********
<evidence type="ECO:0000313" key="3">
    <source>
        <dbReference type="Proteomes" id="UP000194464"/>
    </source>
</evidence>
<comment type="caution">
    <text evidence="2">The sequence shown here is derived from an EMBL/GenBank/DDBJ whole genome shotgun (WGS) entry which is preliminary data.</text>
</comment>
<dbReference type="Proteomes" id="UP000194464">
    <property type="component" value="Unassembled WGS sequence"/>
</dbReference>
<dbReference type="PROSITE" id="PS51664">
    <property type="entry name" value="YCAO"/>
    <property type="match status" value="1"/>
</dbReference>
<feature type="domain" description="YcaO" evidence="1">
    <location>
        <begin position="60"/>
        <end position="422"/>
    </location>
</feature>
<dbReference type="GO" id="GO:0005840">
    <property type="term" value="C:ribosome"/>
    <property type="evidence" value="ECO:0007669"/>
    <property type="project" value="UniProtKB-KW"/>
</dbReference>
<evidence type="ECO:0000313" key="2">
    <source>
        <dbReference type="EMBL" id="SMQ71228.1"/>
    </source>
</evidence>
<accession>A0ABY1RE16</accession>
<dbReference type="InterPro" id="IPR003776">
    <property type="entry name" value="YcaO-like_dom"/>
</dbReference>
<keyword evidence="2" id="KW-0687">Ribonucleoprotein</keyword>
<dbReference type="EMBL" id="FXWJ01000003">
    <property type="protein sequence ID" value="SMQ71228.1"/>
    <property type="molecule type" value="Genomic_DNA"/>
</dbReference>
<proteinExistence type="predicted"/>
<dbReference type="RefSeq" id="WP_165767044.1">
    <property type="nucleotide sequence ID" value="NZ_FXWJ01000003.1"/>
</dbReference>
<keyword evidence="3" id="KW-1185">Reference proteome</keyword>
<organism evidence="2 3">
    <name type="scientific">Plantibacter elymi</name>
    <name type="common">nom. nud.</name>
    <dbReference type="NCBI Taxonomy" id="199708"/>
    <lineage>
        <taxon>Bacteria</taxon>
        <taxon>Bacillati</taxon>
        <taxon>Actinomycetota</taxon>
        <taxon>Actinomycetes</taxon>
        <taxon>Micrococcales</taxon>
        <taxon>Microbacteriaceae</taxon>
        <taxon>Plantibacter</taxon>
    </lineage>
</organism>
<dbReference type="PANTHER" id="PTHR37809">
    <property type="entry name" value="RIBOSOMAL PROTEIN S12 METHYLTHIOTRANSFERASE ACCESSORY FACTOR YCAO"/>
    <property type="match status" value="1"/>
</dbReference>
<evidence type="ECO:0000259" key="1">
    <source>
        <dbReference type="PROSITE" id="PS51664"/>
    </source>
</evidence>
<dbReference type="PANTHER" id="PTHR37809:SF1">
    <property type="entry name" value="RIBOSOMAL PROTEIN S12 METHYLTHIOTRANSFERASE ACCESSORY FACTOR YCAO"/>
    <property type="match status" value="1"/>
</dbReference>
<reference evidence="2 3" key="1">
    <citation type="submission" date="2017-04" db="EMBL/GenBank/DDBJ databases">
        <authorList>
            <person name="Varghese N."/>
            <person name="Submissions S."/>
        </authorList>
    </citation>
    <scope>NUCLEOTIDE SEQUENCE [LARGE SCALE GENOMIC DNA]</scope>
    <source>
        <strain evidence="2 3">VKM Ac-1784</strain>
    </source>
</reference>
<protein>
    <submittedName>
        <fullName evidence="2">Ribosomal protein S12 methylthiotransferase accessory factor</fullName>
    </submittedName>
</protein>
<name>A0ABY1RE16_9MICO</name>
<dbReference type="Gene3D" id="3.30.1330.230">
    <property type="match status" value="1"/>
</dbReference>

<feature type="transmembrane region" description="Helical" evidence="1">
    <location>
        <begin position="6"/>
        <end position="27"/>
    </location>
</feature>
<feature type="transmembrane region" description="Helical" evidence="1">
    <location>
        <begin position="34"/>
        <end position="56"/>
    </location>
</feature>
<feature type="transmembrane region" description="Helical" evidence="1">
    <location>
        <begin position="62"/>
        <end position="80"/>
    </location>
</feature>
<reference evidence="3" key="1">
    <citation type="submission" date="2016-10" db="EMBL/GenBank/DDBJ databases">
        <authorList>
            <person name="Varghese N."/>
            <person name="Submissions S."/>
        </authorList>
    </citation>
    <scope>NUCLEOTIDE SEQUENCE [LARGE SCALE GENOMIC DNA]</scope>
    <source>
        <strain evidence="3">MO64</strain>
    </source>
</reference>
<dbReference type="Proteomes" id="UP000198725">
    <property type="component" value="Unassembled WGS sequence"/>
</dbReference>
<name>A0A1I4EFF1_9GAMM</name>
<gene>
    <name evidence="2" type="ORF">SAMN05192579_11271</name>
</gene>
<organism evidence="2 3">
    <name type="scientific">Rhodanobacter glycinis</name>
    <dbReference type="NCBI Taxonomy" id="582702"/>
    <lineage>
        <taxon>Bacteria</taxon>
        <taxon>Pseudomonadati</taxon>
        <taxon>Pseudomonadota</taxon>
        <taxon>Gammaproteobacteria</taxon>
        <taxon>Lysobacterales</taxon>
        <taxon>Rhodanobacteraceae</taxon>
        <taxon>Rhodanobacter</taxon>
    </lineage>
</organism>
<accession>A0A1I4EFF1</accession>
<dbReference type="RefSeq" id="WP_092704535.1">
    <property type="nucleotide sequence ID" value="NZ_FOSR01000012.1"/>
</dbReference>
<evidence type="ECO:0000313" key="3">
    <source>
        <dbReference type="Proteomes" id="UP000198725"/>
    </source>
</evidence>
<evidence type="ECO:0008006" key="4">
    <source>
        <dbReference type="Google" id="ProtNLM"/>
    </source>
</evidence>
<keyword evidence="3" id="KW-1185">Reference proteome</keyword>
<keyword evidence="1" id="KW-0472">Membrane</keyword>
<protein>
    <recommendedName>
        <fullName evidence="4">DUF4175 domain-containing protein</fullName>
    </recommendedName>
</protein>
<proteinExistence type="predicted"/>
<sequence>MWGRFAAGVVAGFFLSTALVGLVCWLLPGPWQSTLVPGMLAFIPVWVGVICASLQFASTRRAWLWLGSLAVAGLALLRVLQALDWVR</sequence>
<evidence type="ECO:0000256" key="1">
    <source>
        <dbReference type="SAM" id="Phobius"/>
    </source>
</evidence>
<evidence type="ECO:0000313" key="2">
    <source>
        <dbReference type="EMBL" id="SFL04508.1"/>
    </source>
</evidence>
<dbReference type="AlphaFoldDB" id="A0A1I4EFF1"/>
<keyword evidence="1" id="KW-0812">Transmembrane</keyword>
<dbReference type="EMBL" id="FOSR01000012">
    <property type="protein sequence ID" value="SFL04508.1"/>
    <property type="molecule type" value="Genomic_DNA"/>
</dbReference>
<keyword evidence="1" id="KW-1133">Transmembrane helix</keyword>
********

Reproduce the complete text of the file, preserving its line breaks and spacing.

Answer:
<evidence type="ECO:0000313" key="3">
    <source>
        <dbReference type="Proteomes" id="UP000194464"/>
    </source>
</evidence>
<comment type="caution">
    <text evidence="2">The sequence shown here is derived from an EMBL/GenBank/DDBJ whole genome shotgun (WGS) entry which is preliminary data.</text>
</comment>
<dbReference type="Proteomes" id="UP000194464">
    <property type="component" value="Unassembled WGS sequence"/>
</dbReference>
<dbReference type="PROSITE" id="PS51664">
    <property type="entry name" value="YCAO"/>
    <property type="match status" value="1"/>
</dbReference>
<feature type="domain" description="YcaO" evidence="1">
    <location>
        <begin position="60"/>
        <end position="422"/>
    </location>
</feature>
<dbReference type="GO" id="GO:0005840">
    <property type="term" value="C:ribosome"/>
    <property type="evidence" value="ECO:0007669"/>
    <property type="project" value="UniProtKB-KW"/>
</dbReference>
<evidence type="ECO:0000313" key="2">
    <source>
        <dbReference type="EMBL" id="SMQ71228.1"/>
    </source>
</evidence>
<accession>A0ABY1RE16</accession>
<dbReference type="InterPro" id="IPR003776">
    <property type="entry name" value="YcaO-like_dom"/>
</dbReference>
<keyword evidence="2" id="KW-0687">Ribonucleoprotein</keyword>
<dbReference type="EMBL" id="FXWJ01000003">
    <property type="protein sequence ID" value="SMQ71228.1"/>
    <property type="molecule type" value="Genomic_DNA"/>
</dbReference>
<proteinExistence type="predicted"/>
<dbReference type="RefSeq" id="WP_165767044.1">
    <property type="nucleotide sequence ID" value="NZ_FXWJ01000003.1"/>
</dbReference>
<keyword evidence="3" id="KW-1185">Reference proteome</keyword>
<organism evidence="2 3">
    <name type="scientific">Plantibacter elymi</name>
    <name type="common">nom. nud.</name>
    <dbReference type="NCBI Taxonomy" id="199708"/>
    <lineage>
        <taxon>Bacteria</taxon>
        <taxon>Bacillati</taxon>
        <taxon>Actinomycetota</taxon>
        <taxon>Actinomycetes</taxon>
        <taxon>Micrococcales</taxon>
        <taxon>Microbacteriaceae</taxon>
        <taxon>Plantibacter</taxon>
    </lineage>
</organism>
<dbReference type="PANTHER" id="PTHR37809">
    <property type="entry name" value="RIBOSOMAL PROTEIN S12 METHYLTHIOTRANSFERASE ACCESSORY FACTOR YCAO"/>
    <property type="match status" value="1"/>
</dbReference>
<evidence type="ECO:0000259" key="1">
    <source>
        <dbReference type="PROSITE" id="PS51664"/>
    </source>
</evidence>
<dbReference type="PANTHER" id="PTHR37809:SF1">
    <property type="entry name" value="RIBOSOMAL PROTEIN S12 METHYLTHIOTRANSFERASE ACCESSORY FACTOR YCAO"/>
    <property type="match status" value="1"/>
</dbReference>
<reference evidence="2 3" key="1">
    <citation type="submission" date="2017-04" db="EMBL/GenBank/DDBJ databases">
        <authorList>
            <person name="Varghese N."/>
            <person name="Submissions S."/>
        </authorList>
    </citation>
    <scope>NUCLEOTIDE SEQUENCE [LARGE SCALE GENOMIC DNA]</scope>
    <source>
        <strain evidence="2 3">VKM Ac-1784</strain>
    </source>
</reference>
<protein>
    <submittedName>
        <fullName evidence="2">Ribosomal protein S12 methylthiotransferase accessory factor</fullName>
    </submittedName>
</protein>
<name>A0ABY1RE16_9MICO</name>
<dbReference type="Gene3D" id="3.30.1330.230">
    <property type="match status" value="1"/>
</dbReference>

<feature type="transmembrane region" description="Helical" evidence="1">
    <location>
        <begin position="6"/>
        <end position="27"/>
    </location>
</feature>
<feature type="transmembrane region" description="Helical" evidence="1">
    <location>
        <begin position="34"/>
        <end position="56"/>
    </location>
</feature>
<feature type="transmembrane region" description="Helical" evidence="1">
    <location>
        <begin position="62"/>
        <end position="80"/>
    </location>
</feature>
<reference evidence="3" key="1">
    <citation type="submission" date="2016-10" db="EMBL/GenBank/DDBJ databases">
        <authorList>
            <person name="Varghese N."/>
            <person name="Submissions S."/>
        </authorList>
    </citation>
    <scope>NUCLEOTIDE SEQUENCE [LARGE SCALE GENOMIC DNA]</scope>
    <source>
        <strain evidence="3">MO64</strain>
    </source>
</reference>
<dbReference type="Proteomes" id="UP000198725">
    <property type="component" value="Unassembled WGS sequence"/>
</dbReference>
<name>A0A1I4EFF1_9GAMM</name>
<gene>
    <name evidence="2" type="ORF">SAMN05192579_11271</name>
</gene>
<organism evidence="2 3">
    <name type="scientific">Rhodanobacter glycinis</name>
    <dbReference type="NCBI Taxonomy" id="582702"/>
    <lineage>
        <taxon>Bacteria</taxon>
        <taxon>Pseudomonadati</taxon>
        <taxon>Pseudomonadota</taxon>
        <taxon>Gammaproteobacteria</taxon>
        <taxon>Lysobacterales</taxon>
        <taxon>Rhodanobacteraceae</taxon>
        <taxon>Rhodanobacter</taxon>
    </lineage>
</organism>
<accession>A0A1I4EFF1</accession>
<dbReference type="RefSeq" id="WP_092704535.1">
    <property type="nucleotide sequence ID" value="NZ_FOSR01000012.1"/>
</dbReference>
<evidence type="ECO:0000313" key="3">
    <source>
        <dbReference type="Proteomes" id="UP000198725"/>
    </source>
</evidence>
<evidence type="ECO:0008006" key="4">
    <source>
        <dbReference type="Google" id="ProtNLM"/>
    </source>
</evidence>
<keyword evidence="3" id="KW-1185">Reference proteome</keyword>
<keyword evidence="1" id="KW-0472">Membrane</keyword>
<protein>
    <recommendedName>
        <fullName evidence="4">DUF4175 domain-containing protein</fullName>
    </recommendedName>
</protein>
<proteinExistence type="predicted"/>
<sequence>MWGRFAAGVVAGFFLSTALVGLVCWLLPGPWQSTLVPGMLAFIPVWVGVICASLQFASTRRAWLWLGSLAVAGLALLRVLQALDWVR</sequence>
<evidence type="ECO:0000256" key="1">
    <source>
        <dbReference type="SAM" id="Phobius"/>
    </source>
</evidence>
<evidence type="ECO:0000313" key="2">
    <source>
        <dbReference type="EMBL" id="SFL04508.1"/>
    </source>
</evidence>
<dbReference type="AlphaFoldDB" id="A0A1I4EFF1"/>
<keyword evidence="1" id="KW-0812">Transmembrane</keyword>
<dbReference type="EMBL" id="FOSR01000012">
    <property type="protein sequence ID" value="SFL04508.1"/>
    <property type="molecule type" value="Genomic_DNA"/>
</dbReference>
<keyword evidence="1" id="KW-1133">Transmembrane helix</keyword>